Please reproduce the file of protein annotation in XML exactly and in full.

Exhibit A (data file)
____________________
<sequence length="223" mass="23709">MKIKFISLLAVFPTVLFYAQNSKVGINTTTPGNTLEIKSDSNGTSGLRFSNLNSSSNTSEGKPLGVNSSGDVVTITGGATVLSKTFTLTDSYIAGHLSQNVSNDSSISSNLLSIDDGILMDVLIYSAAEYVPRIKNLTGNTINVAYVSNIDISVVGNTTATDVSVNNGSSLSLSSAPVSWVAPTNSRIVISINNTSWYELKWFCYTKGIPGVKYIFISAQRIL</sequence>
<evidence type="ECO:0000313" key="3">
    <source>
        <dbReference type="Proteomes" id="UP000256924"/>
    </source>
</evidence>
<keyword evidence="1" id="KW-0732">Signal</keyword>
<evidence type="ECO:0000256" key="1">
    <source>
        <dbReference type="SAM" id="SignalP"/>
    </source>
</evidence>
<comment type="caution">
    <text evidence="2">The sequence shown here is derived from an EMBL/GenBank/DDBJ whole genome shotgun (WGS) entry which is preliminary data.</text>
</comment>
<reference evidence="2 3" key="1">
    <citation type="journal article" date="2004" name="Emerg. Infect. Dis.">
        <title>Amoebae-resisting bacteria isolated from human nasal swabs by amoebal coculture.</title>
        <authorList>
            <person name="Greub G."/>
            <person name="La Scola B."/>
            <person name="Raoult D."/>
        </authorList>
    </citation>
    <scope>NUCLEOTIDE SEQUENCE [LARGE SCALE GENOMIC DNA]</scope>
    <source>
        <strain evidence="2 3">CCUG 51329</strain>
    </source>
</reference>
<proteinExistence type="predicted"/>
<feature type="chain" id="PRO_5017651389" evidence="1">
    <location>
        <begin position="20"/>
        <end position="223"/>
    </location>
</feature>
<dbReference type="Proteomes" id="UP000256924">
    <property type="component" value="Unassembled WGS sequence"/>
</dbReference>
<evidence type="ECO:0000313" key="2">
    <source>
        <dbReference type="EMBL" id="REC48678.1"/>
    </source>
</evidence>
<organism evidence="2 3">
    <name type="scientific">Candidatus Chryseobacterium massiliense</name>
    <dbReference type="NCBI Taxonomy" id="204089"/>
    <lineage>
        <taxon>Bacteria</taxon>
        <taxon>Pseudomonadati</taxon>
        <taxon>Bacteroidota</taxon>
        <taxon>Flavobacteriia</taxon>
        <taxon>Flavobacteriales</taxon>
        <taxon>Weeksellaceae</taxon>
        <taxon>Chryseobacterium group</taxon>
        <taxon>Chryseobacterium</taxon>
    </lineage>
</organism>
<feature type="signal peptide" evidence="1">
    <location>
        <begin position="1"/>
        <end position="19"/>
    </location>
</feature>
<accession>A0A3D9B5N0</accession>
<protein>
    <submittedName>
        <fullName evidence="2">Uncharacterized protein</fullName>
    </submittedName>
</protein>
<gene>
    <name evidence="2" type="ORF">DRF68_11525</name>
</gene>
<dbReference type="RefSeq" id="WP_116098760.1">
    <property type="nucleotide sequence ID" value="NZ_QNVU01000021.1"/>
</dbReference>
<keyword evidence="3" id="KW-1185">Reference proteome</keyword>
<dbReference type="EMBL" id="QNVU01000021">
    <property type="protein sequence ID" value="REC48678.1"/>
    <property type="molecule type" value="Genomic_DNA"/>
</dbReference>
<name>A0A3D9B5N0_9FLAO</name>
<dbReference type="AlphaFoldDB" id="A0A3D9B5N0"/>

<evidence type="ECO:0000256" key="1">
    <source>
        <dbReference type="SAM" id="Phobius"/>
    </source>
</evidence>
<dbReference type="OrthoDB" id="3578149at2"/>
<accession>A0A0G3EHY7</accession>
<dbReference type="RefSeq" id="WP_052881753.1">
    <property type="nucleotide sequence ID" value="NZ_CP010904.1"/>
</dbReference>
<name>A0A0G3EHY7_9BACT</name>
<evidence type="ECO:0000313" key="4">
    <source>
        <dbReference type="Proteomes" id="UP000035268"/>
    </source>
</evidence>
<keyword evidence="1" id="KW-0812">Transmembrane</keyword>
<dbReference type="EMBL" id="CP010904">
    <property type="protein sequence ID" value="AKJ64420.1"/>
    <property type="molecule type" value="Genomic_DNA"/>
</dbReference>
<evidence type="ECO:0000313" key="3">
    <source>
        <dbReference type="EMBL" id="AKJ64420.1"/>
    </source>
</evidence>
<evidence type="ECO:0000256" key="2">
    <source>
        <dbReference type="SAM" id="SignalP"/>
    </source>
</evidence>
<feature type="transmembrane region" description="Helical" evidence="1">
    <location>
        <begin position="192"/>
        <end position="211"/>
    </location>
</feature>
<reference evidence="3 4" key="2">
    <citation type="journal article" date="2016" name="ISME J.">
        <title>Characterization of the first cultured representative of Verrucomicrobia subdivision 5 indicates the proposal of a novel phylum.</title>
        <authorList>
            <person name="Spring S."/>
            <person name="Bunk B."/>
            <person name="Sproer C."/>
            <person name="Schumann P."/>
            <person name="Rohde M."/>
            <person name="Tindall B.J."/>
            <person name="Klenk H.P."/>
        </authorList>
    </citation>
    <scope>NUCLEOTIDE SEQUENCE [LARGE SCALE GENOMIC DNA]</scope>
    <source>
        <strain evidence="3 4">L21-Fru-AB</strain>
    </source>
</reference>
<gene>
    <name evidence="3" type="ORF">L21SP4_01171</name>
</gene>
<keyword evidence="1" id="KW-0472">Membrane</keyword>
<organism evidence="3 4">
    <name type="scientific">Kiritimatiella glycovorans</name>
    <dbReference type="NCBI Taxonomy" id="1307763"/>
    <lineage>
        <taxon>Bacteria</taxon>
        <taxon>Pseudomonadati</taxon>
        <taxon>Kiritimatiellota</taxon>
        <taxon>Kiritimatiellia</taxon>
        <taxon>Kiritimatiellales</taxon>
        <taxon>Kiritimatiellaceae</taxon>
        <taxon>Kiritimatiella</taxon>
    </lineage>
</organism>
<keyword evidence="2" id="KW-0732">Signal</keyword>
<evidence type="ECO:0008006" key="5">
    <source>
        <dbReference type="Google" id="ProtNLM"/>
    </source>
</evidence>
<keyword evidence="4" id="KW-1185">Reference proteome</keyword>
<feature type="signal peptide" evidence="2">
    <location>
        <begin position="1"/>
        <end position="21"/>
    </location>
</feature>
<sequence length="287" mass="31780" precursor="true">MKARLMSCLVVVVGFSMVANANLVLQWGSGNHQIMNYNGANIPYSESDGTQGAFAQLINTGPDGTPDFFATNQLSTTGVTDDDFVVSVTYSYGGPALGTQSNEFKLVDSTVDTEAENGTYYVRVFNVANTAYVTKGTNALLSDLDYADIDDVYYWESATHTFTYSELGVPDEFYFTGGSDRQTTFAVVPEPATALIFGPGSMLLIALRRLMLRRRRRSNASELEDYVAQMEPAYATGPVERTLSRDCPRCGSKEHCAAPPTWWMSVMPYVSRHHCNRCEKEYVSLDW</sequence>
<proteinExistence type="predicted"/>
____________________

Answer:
<sequence length="223" mass="23709">MKIKFISLLAVFPTVLFYAQNSKVGINTTTPGNTLEIKSDSNGTSGLRFSNLNSSSNTSEGKPLGVNSSGDVVTITGGATVLSKTFTLTDSYIAGHLSQNVSNDSSISSNLLSIDDGILMDVLIYSAAEYVPRIKNLTGNTINVAYVSNIDISVVGNTTATDVSVNNGSSLSLSSAPVSWVAPTNSRIVISINNTSWYELKWFCYTKGIPGVKYIFISAQRIL</sequence>
<evidence type="ECO:0000313" key="3">
    <source>
        <dbReference type="Proteomes" id="UP000256924"/>
    </source>
</evidence>
<keyword evidence="1" id="KW-0732">Signal</keyword>
<evidence type="ECO:0000256" key="1">
    <source>
        <dbReference type="SAM" id="SignalP"/>
    </source>
</evidence>
<comment type="caution">
    <text evidence="2">The sequence shown here is derived from an EMBL/GenBank/DDBJ whole genome shotgun (WGS) entry which is preliminary data.</text>
</comment>
<reference evidence="2 3" key="1">
    <citation type="journal article" date="2004" name="Emerg. Infect. Dis.">
        <title>Amoebae-resisting bacteria isolated from human nasal swabs by amoebal coculture.</title>
        <authorList>
            <person name="Greub G."/>
            <person name="La Scola B."/>
            <person name="Raoult D."/>
        </authorList>
    </citation>
    <scope>NUCLEOTIDE SEQUENCE [LARGE SCALE GENOMIC DNA]</scope>
    <source>
        <strain evidence="2 3">CCUG 51329</strain>
    </source>
</reference>
<proteinExistence type="predicted"/>
<feature type="chain" id="PRO_5017651389" evidence="1">
    <location>
        <begin position="20"/>
        <end position="223"/>
    </location>
</feature>
<dbReference type="Proteomes" id="UP000256924">
    <property type="component" value="Unassembled WGS sequence"/>
</dbReference>
<evidence type="ECO:0000313" key="2">
    <source>
        <dbReference type="EMBL" id="REC48678.1"/>
    </source>
</evidence>
<organism evidence="2 3">
    <name type="scientific">Candidatus Chryseobacterium massiliense</name>
    <dbReference type="NCBI Taxonomy" id="204089"/>
    <lineage>
        <taxon>Bacteria</taxon>
        <taxon>Pseudomonadati</taxon>
        <taxon>Bacteroidota</taxon>
        <taxon>Flavobacteriia</taxon>
        <taxon>Flavobacteriales</taxon>
        <taxon>Weeksellaceae</taxon>
        <taxon>Chryseobacterium group</taxon>
        <taxon>Chryseobacterium</taxon>
    </lineage>
</organism>
<feature type="signal peptide" evidence="1">
    <location>
        <begin position="1"/>
        <end position="19"/>
    </location>
</feature>
<accession>A0A3D9B5N0</accession>
<protein>
    <submittedName>
        <fullName evidence="2">Uncharacterized protein</fullName>
    </submittedName>
</protein>
<gene>
    <name evidence="2" type="ORF">DRF68_11525</name>
</gene>
<dbReference type="RefSeq" id="WP_116098760.1">
    <property type="nucleotide sequence ID" value="NZ_QNVU01000021.1"/>
</dbReference>
<keyword evidence="3" id="KW-1185">Reference proteome</keyword>
<dbReference type="EMBL" id="QNVU01000021">
    <property type="protein sequence ID" value="REC48678.1"/>
    <property type="molecule type" value="Genomic_DNA"/>
</dbReference>
<name>A0A3D9B5N0_9FLAO</name>
<dbReference type="AlphaFoldDB" id="A0A3D9B5N0"/>

<evidence type="ECO:0000256" key="1">
    <source>
        <dbReference type="SAM" id="Phobius"/>
    </source>
</evidence>
<dbReference type="OrthoDB" id="3578149at2"/>
<accession>A0A0G3EHY7</accession>
<dbReference type="RefSeq" id="WP_052881753.1">
    <property type="nucleotide sequence ID" value="NZ_CP010904.1"/>
</dbReference>
<name>A0A0G3EHY7_9BACT</name>
<evidence type="ECO:0000313" key="4">
    <source>
        <dbReference type="Proteomes" id="UP000035268"/>
    </source>
</evidence>
<keyword evidence="1" id="KW-0812">Transmembrane</keyword>
<dbReference type="EMBL" id="CP010904">
    <property type="protein sequence ID" value="AKJ64420.1"/>
    <property type="molecule type" value="Genomic_DNA"/>
</dbReference>
<evidence type="ECO:0000313" key="3">
    <source>
        <dbReference type="EMBL" id="AKJ64420.1"/>
    </source>
</evidence>
<evidence type="ECO:0000256" key="2">
    <source>
        <dbReference type="SAM" id="SignalP"/>
    </source>
</evidence>
<feature type="transmembrane region" description="Helical" evidence="1">
    <location>
        <begin position="192"/>
        <end position="211"/>
    </location>
</feature>
<reference evidence="3 4" key="2">
    <citation type="journal article" date="2016" name="ISME J.">
        <title>Characterization of the first cultured representative of Verrucomicrobia subdivision 5 indicates the proposal of a novel phylum.</title>
        <authorList>
            <person name="Spring S."/>
            <person name="Bunk B."/>
            <person name="Sproer C."/>
            <person name="Schumann P."/>
            <person name="Rohde M."/>
            <person name="Tindall B.J."/>
            <person name="Klenk H.P."/>
        </authorList>
    </citation>
    <scope>NUCLEOTIDE SEQUENCE [LARGE SCALE GENOMIC DNA]</scope>
    <source>
        <strain evidence="3 4">L21-Fru-AB</strain>
    </source>
</reference>
<gene>
    <name evidence="3" type="ORF">L21SP4_01171</name>
</gene>
<keyword evidence="1" id="KW-0472">Membrane</keyword>
<organism evidence="3 4">
    <name type="scientific">Kiritimatiella glycovorans</name>
    <dbReference type="NCBI Taxonomy" id="1307763"/>
    <lineage>
        <taxon>Bacteria</taxon>
        <taxon>Pseudomonadati</taxon>
        <taxon>Kiritimatiellota</taxon>
        <taxon>Kiritimatiellia</taxon>
        <taxon>Kiritimatiellales</taxon>
        <taxon>Kiritimatiellaceae</taxon>
        <taxon>Kiritimatiella</taxon>
    </lineage>
</organism>
<keyword evidence="2" id="KW-0732">Signal</keyword>
<evidence type="ECO:0008006" key="5">
    <source>
        <dbReference type="Google" id="ProtNLM"/>
    </source>
</evidence>
<keyword evidence="4" id="KW-1185">Reference proteome</keyword>
<feature type="signal peptide" evidence="2">
    <location>
        <begin position="1"/>
        <end position="21"/>
    </location>
</feature>
<sequence length="287" mass="31780" precursor="true">MKARLMSCLVVVVGFSMVANANLVLQWGSGNHQIMNYNGANIPYSESDGTQGAFAQLINTGPDGTPDFFATNQLSTTGVTDDDFVVSVTYSYGGPALGTQSNEFKLVDSTVDTEAENGTYYVRVFNVANTAYVTKGTNALLSDLDYADIDDVYYWESATHTFTYSELGVPDEFYFTGGSDRQTTFAVVPEPATALIFGPGSMLLIALRRLMLRRRRRSNASELEDYVAQMEPAYATGPVERTLSRDCPRCGSKEHCAAPPTWWMSVMPYVSRHHCNRCEKEYVSLDW</sequence>
<proteinExistence type="predicted"/>